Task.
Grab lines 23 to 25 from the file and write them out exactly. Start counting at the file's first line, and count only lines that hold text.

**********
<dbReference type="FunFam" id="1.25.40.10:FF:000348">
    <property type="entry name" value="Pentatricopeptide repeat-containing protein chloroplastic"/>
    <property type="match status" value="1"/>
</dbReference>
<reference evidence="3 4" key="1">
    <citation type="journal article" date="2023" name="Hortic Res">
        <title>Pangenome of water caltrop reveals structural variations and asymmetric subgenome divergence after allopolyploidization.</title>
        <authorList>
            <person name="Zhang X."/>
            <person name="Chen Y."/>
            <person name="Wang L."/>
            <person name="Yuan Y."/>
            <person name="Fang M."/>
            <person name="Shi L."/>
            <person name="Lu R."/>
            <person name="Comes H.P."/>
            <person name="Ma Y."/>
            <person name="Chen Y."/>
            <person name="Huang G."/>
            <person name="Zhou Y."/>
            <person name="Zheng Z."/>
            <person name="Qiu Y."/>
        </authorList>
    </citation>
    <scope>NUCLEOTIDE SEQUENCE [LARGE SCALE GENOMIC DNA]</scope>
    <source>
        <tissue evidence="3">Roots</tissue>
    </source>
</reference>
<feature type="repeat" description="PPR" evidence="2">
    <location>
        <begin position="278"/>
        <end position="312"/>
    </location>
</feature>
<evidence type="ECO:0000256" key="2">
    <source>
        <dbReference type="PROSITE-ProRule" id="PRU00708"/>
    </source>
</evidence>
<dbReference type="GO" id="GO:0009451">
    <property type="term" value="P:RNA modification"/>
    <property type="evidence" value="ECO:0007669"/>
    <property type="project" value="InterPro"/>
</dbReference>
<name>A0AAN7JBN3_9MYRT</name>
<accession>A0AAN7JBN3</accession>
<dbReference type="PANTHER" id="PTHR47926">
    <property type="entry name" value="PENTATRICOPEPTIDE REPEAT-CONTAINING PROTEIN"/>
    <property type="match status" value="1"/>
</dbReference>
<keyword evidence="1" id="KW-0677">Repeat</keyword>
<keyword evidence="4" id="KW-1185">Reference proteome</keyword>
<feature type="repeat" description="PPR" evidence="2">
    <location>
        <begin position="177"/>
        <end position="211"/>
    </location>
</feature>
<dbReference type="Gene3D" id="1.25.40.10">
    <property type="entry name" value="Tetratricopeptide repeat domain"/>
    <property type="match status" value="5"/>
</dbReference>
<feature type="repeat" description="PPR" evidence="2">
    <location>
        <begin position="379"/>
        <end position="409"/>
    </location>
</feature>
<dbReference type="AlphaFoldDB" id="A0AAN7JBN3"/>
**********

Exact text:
        </authorList>
    </citation>
    <scope>NUCLEOTIDE SEQUENCE [LARGE SCALE GENOMIC DNA]</scope>